Jonathan Rea re­veals his thoughts on lat­est WSB ti­tle

Will cun­ning tweaks be enough to keep the best-sell­ing Du­cati Scram­bler Icon on top?


Launched in 2015 the Scram­bler 800 Icon was an in­stant suc­cess. It went on to be Du­cati’s best-sell­ing bike in Italy and sold 55,000 units world­wide. I first rode the bike in Palm Springs, Cal­i­for­nia, and im­me­di­ately re­alised Du­cati were onto a win­ner. For­get the mar­ket­ing hype and hip­ster im­age; it was hand­some, sim­ple, easy-to-ride and at just un­der £7000, clev­erly priced. In a bid to keep the sales rolling Du­cati are re­vamp­ing all four 800 Scram­bler mod­els for 2019, start­ing with the Icon, which gets up­dated styling, re­vised sus­pen­sion, new clocks and switchgear and the ad­di­tion of cor­ner­ing ABS.

Cos­metic tweaks

The ba­sic out­line has re­mained un­changed as Du­cati didn’t feel the Icon needed a dras­tic makeover, so the paint scheme (now also avail­able in this ‘Atomic Tango’) is re­freshed; there are new in­ter­change­able side­pan­els; the cylin­der heads get a black fin­ish with alu­minium-fin­ished cool­ing fins; and the cam belt cov­ers are treated to a ma­chined fin­ish. The end re­sult is a crisper, more so­phis­ti­cat­ed­sleek, look­ing Scram­bler.

The seat is com­pletely new: flat­ter, to al­low the rider to move freely up and down the bike, and 8mm higher with thicker and slightly wider seat foam to im­prove com­fort. Shorter riders should not be per­turbed as the softer sus­pen­sion (with more travel) still al­lows smaller riders to touch feet down with ease.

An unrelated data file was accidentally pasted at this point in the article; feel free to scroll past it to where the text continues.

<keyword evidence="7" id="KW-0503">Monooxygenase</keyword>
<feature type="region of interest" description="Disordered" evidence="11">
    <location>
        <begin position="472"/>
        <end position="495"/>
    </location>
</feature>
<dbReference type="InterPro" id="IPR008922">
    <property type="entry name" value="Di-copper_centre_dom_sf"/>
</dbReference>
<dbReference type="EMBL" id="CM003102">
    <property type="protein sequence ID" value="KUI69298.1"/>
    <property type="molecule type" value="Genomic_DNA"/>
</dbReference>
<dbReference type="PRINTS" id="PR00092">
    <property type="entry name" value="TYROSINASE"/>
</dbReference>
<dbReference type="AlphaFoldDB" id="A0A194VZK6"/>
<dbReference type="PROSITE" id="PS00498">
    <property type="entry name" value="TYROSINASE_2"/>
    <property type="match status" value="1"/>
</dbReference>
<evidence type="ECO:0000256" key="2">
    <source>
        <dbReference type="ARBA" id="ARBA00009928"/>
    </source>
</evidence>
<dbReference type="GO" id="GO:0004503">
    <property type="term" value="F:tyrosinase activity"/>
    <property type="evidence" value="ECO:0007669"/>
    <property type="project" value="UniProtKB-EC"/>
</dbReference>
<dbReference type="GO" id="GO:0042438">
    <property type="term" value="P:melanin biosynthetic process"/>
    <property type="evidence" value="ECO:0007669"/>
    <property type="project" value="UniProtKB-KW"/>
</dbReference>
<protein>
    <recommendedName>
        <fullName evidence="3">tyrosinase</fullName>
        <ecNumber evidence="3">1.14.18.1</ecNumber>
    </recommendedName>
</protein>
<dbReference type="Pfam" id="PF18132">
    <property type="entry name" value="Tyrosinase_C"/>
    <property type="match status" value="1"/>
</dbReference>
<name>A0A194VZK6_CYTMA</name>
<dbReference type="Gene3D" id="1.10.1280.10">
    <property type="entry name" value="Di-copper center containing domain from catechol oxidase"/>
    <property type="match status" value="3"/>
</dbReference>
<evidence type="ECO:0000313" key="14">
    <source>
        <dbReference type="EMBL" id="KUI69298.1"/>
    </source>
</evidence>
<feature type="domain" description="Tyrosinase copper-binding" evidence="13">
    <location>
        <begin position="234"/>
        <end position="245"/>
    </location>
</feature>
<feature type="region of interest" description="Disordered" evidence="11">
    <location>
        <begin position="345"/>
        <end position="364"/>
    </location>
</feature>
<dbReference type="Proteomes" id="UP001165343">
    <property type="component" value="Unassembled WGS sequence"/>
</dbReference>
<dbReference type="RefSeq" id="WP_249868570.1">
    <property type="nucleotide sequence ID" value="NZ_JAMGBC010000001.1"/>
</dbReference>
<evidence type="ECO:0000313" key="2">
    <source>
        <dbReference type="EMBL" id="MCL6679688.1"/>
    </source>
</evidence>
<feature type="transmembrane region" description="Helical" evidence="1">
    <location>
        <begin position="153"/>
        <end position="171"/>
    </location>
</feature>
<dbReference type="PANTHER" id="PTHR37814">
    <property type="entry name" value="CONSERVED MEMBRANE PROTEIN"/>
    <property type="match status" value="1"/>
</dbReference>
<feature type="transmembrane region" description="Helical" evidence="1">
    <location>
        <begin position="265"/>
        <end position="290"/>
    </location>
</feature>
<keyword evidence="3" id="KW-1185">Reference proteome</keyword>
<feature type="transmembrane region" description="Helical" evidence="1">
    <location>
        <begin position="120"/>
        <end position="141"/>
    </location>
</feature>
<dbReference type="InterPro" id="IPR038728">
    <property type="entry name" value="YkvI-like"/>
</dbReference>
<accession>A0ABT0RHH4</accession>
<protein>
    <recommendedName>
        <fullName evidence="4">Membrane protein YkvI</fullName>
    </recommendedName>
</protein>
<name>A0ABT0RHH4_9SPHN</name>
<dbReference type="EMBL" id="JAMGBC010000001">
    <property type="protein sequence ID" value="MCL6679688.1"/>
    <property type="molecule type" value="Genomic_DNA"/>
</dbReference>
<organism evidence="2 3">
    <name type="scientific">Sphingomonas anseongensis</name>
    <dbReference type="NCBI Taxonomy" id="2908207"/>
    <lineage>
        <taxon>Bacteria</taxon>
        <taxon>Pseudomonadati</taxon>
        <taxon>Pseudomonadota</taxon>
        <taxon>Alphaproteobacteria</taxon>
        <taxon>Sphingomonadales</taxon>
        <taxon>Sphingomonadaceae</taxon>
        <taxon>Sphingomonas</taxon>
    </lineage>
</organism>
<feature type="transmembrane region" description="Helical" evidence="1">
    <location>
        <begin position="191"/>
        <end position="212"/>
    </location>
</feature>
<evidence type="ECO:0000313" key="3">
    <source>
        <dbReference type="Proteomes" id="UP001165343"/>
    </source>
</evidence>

2 DRLs and LEDs

The head­light is the same shape as be­fore but much re­vised thanks to the wel­come ad­di­tion of DRL (day­time run­ning lights). The clever part is the new LED self-can­celling in­dic­tors which are linked to the IMU as per much pricier mod­els in the Du­cati range. Af­ter you’ve made your turn and started ac­cel­er­at­ing again, the IMU takes a look at the Icon’s lean an­gle and wheel speed and au­to­mat­i­cally self-can­cels.

3 Sus­pen­sion up­grade

The Kayaba sus­pen­sion looks un­changed but the rear shock spring is new, giv­ing 5mm more static sag and a softer ride, re­duc­ing jolt­ing over bumps, and in­still­ing a calmer ride. In­creased sus­pen­sion travel hasn’t af­fected sta­bil­ity, but the bike has more of ten­dency to sit on the rear spring when rid­den ag­gres­sively or twoa up, re­duc­ing ground clear­ance when you are go­ing for it.

4 Ex­tra info

A crit­i­cism of the older bike was its lack of a gear po­si­tion in­di­ca­tor, which would have been par­tic­u­larly use­ful for newer riders, and the ab­sence of a fuel gauge. Du­cati have lis­tened to cus­tomer feed­back and, while at first glance the off-set clocks ap­pear iden­ti­cal to the old model, they now fea­ture a gear in­di­ca­tor and… (drum roll) a fuel gauge.

Re­vamped 5 rider aids

Du­cati have in­stalled cor­ner­ing ABS, which means they’ve also added an IMU (in­ter­nal mea­sure­ment unit) to mea­sure the bike’s lean an­gle. The sin­gle disc front Brembo ar­range­ment is sub­tle and un­ob­tru­sive; you can only feel the new sys­tem in­ter­ven­ing when you ven­ture of­froad. But, de­spite the IMU, there’s still no trac­tion con­trol. Du­cati say they wanted to keep the Icon “sim­ple, to al­low the rider to jump on and ride,” but it’s pos­si­ble they’ve missed a trick, es­pe­cially when the likes of Moto Guzzi’s V7 and or Tri­umph’s Street Scram­bler come with TC as stan­dard.

En­gine ex­tras 6

The 803cc air-cooled V-twin re­mains fun­da­men­tally un­changed, although quoted peak power is a frac­tion down at 72.4bhp. Du­cati have played around with the fu­elling and added a hy­draulic clutch in­stead of a ca­ble, other­wise it’s un­changed, while a new longer-ac­tion throt­tle gives the im­pres­sion of an en­gine made smoother. The fu­elling is pre­cise, and the low to mid-range grunt of the Icon is more than enough for the road. Like the older model, per­for­mance tails off be­fore the red­line and lacks a lit­tle char­ac­ter, es­pe­cially given the dis­ap­point­ing sound­track from the ex­haust.

‘It’s a de­sir­able bike, now just a lit­tle bit bet­ter’

The head­light has a had a hand­some makeover

There’s cor­ner­ing ABS but no TC

The ex­haust’s had a cos­metic tweak but is still a bit quiet on the Icon mod­els

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